Books

Not Deciding

Playing It Safe: How the Supreme Court Sidesteps Hard Cases and Stunts the Development of Law by Lisa Kloppenberg (New York University Press, 304 pp., $38) For many years, Israel's General Security Service has engaged in certain forms of physical coercion, reasonably described as torture, of suspected terrorists. Suspected terrorists have been repeatedly shaken, in a way that causes their heads and necks to dangle and to vacillate rapidly. They have been tied in chairs for long periods of time, their heads covered in opaque and foul-smelling sacks, while very loud music is played.

READ MORE >>

The Statist

Alexander Hamilton: Writings edited by Joanne B. Freeman (The Library of America, 1,108 pp., $40)Poor Alexander Hamilton! Once the darling of conservative Republicans, he has now fallen drastically out of favor. Some conservative activists are even seeking to take Hamilton's portrait off the ten-dollar bill and replace it with the image of Ronald Reagan.

READ MORE >>

The Marble Cell

I. The Education of Laura Bridgman: The First Deaf and Blind Person to Learn Language by Ernest Freeberg (Harvard University Press, 264 pp., $27.95) The Imprisoned Guest: Samuel Howe and Laura Bridgman, the Original Deaf-Blind Girl by Elisabeth Gitter (Farrar, Straus & Giroux, 341 pp., $26) Helen Keller: A Life by Dorothy Herrmann (Alfred A.

READ MORE >>

Class Acts

Ornamentalism by David Cannadine Oxford University Press, 240 pp., $25) When Hitler wished to relax after a hard day at the office, he liked to watch films in his private screening room. Nazi propaganda movies were not his favorite entertainment; they felt too much like work. Hitler liked swashbuckling Hollywood films, and one picture in particular: Lives of a Bengal Lancer, starring Gary Cooper and C.

READ MORE >>

Homo Scriblerus

Marginalia: Readers Writing in Books by H.J. Jackson (Yale University Press, 324 pp., $27.95) A certain Cambridge classics teacher named Walter Whiter suddenly became fairly famous when a peculiar book of his, A Specimen of a Commentary on Shakespeare, originally published and scorned in 1794, was rediscovered and for a while admired in the twentieth century. The brief vogue of the Specimen prompted some research into its author, so we know that Whiter was for some years the close friend of Richard Porson, the great Greek scholar.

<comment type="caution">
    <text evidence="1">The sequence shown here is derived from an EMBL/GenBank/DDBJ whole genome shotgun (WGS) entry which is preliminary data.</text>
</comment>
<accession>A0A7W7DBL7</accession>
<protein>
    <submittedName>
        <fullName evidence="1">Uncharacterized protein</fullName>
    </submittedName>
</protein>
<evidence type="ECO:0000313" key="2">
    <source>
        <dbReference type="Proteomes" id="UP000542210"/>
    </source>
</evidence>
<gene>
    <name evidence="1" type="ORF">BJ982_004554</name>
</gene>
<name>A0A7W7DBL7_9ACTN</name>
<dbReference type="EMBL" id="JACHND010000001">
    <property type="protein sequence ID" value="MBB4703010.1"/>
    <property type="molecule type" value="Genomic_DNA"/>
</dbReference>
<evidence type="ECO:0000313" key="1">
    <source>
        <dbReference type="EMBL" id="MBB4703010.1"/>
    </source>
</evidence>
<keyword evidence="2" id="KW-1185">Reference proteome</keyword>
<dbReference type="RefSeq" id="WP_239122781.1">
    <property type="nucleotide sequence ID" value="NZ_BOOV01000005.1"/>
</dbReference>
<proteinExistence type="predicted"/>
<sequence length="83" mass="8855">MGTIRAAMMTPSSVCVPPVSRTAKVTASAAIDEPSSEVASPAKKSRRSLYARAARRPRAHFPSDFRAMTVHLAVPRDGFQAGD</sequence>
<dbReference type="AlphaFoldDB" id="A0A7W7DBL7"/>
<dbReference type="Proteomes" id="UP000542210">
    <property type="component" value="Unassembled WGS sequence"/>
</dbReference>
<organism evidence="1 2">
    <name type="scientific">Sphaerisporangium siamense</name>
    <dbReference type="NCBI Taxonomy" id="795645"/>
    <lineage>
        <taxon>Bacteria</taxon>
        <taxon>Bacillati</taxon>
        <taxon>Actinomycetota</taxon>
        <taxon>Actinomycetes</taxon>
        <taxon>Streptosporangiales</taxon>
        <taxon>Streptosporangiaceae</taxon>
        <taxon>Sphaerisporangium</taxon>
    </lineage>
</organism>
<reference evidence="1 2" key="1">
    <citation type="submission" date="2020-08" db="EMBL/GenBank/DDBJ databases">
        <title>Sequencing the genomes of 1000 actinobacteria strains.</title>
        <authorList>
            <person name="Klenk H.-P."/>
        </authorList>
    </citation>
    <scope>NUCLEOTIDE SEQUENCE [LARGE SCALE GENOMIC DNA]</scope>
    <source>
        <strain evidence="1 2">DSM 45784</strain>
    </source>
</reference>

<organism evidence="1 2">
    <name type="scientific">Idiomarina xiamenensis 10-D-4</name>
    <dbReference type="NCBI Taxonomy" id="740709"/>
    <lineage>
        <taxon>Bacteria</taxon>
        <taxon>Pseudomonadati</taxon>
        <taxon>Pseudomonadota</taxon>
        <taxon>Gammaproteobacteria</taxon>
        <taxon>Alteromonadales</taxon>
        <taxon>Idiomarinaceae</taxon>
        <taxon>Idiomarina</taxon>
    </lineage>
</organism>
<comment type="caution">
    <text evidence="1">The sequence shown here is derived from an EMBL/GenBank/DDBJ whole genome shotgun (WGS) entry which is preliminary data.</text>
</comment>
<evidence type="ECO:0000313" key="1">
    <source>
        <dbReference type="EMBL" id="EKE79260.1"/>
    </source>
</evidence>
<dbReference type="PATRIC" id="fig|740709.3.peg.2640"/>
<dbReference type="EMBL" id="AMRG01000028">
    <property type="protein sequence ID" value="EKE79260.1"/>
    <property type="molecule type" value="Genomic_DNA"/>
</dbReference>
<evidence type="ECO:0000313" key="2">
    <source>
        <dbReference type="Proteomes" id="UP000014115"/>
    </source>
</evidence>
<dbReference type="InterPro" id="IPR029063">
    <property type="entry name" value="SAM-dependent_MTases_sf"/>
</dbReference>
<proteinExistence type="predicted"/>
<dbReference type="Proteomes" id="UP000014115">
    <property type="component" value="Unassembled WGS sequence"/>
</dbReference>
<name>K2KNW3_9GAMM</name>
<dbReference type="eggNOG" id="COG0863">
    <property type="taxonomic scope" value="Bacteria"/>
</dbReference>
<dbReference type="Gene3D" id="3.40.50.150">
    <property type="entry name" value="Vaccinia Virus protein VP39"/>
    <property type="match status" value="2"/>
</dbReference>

READ MORE >>

There came a time when Louis Armstrong decided that his importance as a musician and his status as a worldwide American entertainer were of such magnitude that he should produce his own documentation of his career. The first of those efforts was published in 1936, when Armstrong himself was not yet thirty-six years old. Its title was Swing That Music. No collaborator, editor, or ghostwriter was identified, not even when the book was re-issued fifty-five years later.

READ MORE >>

A Review of Anne Fadiman's 'The Spirit Catches You and You Fall Down'

READ MORE >>

The Yiddish language is only scantily endowed with cuss words. In the shtetlakh of Eastern Europe, it was impossible to "swear like a trooper" or to "curse a blue streak," because the requisite vocabulary did not exist. Still, whatever they lacked in "goddams" and "fuckin' assholes," the millions of Yiddish-speakers of yore were more than adequately compensated by a vast store of imprecations.

READ MORE >>

Thomas Jefferson a film by Ken Burns (PBS) The Long Affair: Thomas Jefferson and the French Revolution, 1785-1800 by Conor Cruise O'Brien (University of Chicago, 367 pp., $29.95) Thomas Jefferson and Sally Hemings: An American Controversy by Annette Gordon-Reed (University Press of Virginia, 279 pp., $29.95) American Sphinx: The Character of Thomas Jefferson by Joseph J. Ellis (Knopf, 351 pp., $26) I. Especially during his troubled second administration, Thomas Jefferson received a lot of hate mail.

READ MORE >>

Active Faith: How Christians Are Changing the Soul of American Politics by Ralph Reed (The Free Press, 311 pp., $25) The Godless Constitution: The Case Against Religious Correctness by Isaac Kramnick and R. Laurence Moore (W.W. Norton, 191 pp., $22)   Ralph Reed is Pat Robertson's boy, but his new book contains not a trace of such Robertsonian concerns as Armageddon, the Bavarian Illuminati, the Warburgs and the Rothschilds, or, for that matter, God. Rather than propose that the United States become a theocracy, Reed heatedly renounces the idea.

READ MORE >>

Pages

SHARE HIGHLIGHT

0 CHARACTERS SELECTED

TWEET THIS

POST TO TUMBLR